When he came back during construction to check on the progress, it was time to choose light fixtures and flooring. We went shopping at our local home center. He had me choose three or four fixtures I liked, before he selected the one we should use, always explaining why the design would or wouldn’t work. It took him two minutes to choose a porcelain tile for the kitchen and bathroom floors I had spent months researching: a color that would age gracefully, and compliment our wood. The color had to be the same shade as our soil, so we wouldn’t notice when our dog left paw prints on the floor.

Were there problems during construction? Sure. He responded immediately to our E-mails with drawings. We worked them out together.

Fernando located all four fireplaces against interior walls to make room for more windows. The lake room fireplace was designed large enough to take a four foot log, like the gigantic hearths we’d enjoyed in British pubs.

We asked for nature-based colors, rounded surfaces and materials that looked like they moved. He balanced wood, rock, stone and soft creamy whites inside with our classic furniture and antique rugs…a yin and yang effect. Outside he anchored the cottage to the landscape with a stone foundation and nestled the building between existing trees.

“No blinds,” Fernando said when I asked about window treatments. “Too mechanical. Use drapery or curtains for a softer effect.”

On our first view of our completed stone fireplace, we were overwhelmed with the visual weight of the stones. Fernando must have heard us gasp, because he said, “Not to worry. I will fix.” He walked to a pile of split logs the workers had rejected because of excessive knots and branch stubs poking this way and that. He had the men hold the log in front of the wall of stone. My husband and I both smiled. It was perfect. That log broke up the stone just enough to put it in proportion to the room. It’s now our mantel.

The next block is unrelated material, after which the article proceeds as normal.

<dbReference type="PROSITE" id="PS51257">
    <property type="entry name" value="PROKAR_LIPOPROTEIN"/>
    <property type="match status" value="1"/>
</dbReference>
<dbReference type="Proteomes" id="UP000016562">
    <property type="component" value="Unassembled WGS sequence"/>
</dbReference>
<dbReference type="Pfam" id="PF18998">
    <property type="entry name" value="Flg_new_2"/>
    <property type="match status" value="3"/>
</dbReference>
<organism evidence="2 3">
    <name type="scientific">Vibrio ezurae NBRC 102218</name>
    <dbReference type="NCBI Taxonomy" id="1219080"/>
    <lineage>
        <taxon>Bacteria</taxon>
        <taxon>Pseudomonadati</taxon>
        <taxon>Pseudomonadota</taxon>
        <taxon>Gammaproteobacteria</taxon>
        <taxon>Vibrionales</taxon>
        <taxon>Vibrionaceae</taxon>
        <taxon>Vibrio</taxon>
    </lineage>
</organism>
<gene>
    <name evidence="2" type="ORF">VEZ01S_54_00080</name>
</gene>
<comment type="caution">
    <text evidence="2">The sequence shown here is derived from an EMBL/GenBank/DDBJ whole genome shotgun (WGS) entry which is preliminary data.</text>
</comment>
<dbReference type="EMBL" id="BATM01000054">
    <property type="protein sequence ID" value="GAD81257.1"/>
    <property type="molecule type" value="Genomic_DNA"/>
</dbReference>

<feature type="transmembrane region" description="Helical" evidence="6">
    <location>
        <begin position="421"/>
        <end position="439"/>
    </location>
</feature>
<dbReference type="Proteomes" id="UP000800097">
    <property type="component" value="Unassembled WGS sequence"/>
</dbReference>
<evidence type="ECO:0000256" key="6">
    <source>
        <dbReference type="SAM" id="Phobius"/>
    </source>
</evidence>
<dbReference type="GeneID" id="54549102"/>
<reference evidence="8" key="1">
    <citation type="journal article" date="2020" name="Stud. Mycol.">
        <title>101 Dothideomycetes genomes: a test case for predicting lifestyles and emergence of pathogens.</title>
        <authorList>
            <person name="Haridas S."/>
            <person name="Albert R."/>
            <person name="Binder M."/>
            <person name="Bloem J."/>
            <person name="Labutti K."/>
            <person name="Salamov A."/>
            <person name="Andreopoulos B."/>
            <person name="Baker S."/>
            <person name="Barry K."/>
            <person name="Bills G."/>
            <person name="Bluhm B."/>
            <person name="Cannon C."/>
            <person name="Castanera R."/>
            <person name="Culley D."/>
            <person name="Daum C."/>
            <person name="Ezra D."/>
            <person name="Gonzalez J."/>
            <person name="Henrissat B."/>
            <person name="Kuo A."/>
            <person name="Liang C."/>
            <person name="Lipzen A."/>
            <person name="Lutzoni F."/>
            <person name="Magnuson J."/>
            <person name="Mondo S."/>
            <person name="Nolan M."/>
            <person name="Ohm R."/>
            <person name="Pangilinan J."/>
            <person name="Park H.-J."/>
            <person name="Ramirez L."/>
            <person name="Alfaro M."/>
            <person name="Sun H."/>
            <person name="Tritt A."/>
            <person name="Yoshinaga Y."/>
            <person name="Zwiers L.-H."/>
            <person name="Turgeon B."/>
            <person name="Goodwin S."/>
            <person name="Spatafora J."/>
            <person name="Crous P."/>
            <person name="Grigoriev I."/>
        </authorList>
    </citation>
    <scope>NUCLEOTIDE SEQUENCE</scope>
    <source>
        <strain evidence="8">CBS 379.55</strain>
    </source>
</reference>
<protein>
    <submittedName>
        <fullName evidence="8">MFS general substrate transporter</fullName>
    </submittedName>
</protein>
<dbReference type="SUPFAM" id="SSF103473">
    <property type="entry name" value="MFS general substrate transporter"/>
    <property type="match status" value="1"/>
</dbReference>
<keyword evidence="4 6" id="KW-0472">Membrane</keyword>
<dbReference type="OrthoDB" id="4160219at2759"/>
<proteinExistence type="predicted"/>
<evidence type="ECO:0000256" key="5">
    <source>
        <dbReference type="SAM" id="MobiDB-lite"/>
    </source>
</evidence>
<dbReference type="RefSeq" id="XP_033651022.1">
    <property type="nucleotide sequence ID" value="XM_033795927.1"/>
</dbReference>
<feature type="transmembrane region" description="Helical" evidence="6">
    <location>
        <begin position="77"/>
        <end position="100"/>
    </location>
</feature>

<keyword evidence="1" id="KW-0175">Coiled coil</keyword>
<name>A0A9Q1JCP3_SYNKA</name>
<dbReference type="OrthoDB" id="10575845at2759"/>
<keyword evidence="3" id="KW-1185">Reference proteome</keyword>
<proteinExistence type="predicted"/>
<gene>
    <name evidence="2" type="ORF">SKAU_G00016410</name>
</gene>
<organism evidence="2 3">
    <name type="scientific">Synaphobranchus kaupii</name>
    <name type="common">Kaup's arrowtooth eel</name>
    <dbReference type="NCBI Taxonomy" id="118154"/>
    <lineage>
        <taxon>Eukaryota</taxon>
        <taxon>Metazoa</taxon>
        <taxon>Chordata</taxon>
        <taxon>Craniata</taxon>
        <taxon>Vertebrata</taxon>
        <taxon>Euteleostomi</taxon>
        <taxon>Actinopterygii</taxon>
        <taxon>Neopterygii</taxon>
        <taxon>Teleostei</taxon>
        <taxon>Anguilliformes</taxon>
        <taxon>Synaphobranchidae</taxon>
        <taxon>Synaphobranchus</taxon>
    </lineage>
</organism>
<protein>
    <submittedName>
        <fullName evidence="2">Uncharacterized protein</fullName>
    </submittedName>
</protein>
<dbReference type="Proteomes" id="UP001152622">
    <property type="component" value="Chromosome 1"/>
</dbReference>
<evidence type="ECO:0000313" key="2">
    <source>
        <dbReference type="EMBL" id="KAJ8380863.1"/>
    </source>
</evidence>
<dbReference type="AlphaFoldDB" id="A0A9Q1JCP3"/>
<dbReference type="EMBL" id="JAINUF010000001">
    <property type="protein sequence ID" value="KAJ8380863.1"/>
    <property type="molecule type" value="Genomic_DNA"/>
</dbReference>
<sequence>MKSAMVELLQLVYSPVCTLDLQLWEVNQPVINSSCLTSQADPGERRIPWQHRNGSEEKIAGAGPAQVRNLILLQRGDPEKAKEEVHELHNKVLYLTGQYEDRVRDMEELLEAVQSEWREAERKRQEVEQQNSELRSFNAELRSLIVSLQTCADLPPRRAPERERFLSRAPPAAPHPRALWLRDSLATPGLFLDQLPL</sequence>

We asked for open, comfortable, clutter-free spaces where we would have room to breathe. He gave us a large, one level, first floor L-shaped room broken into three intimate spaces with ceiling treatments. Fernando has a passion for designing to human scale. On the second level he made high-ceiling rooms comfortable by bringing wood stained the same as the roof deck down the walls to meet plasterboard eight feet up from the floor. It worked. Our grandchildren and friends report they feel cozy.

“A gothic cathedral makes a person feel small and insignificant and far away from heaven,” he told me. “Your house will fit you both.”

We asked for a high performance kitchen where our friends could help us cook. He gave us a centrally located, sunlit workspace designed with maximum counter space, and a minimum number of appliance fronts to visually clutter the cabinets. Cupboards and drawers opened with pulls made from Lake Superior stones. Our architect planned five distinct food preparation work stations for vegetables, meats, baking, a cooking island and a bar for mixing drinks. Cookware storage inside a large hood that vents the cooker, mirrors a thick wooden shelf with hanging glassware storage over the bar.

Fernando gave us a shelter with visual warmth, insulated with rigid foam on top the roof deck to provide maximum energy efficiency and physical well being. He gave us under floor heating to keep our feet warm. He designed a smart home, with low voltage halogen lighting, set-back thermostats, a security system with fire, and water alarms, wiring for computer and cable T.V. and jacks for data transmission. People flow harmoniously from room to room, with minimal space-wasting hallways and staircases wide enough to move furniture up and down. Exposed beams and roof decking overhead create texture and complexity for visual recreation.

We asked Fernando for a quiet, environment to enjoy coffee early on a Michigan morning, and a peaceful place to sip cocktails and be calmed by the lake in the evening. He gave us second floor sunrise and sunset balconies made of white pine, Michigan’s state tree. He gave us a custom home that fit our personalities. He even designed an outdoor dog shower for our best friend.

Our home is solid. It’s just what we wanted, and it’s built to last a while. We found the right architect.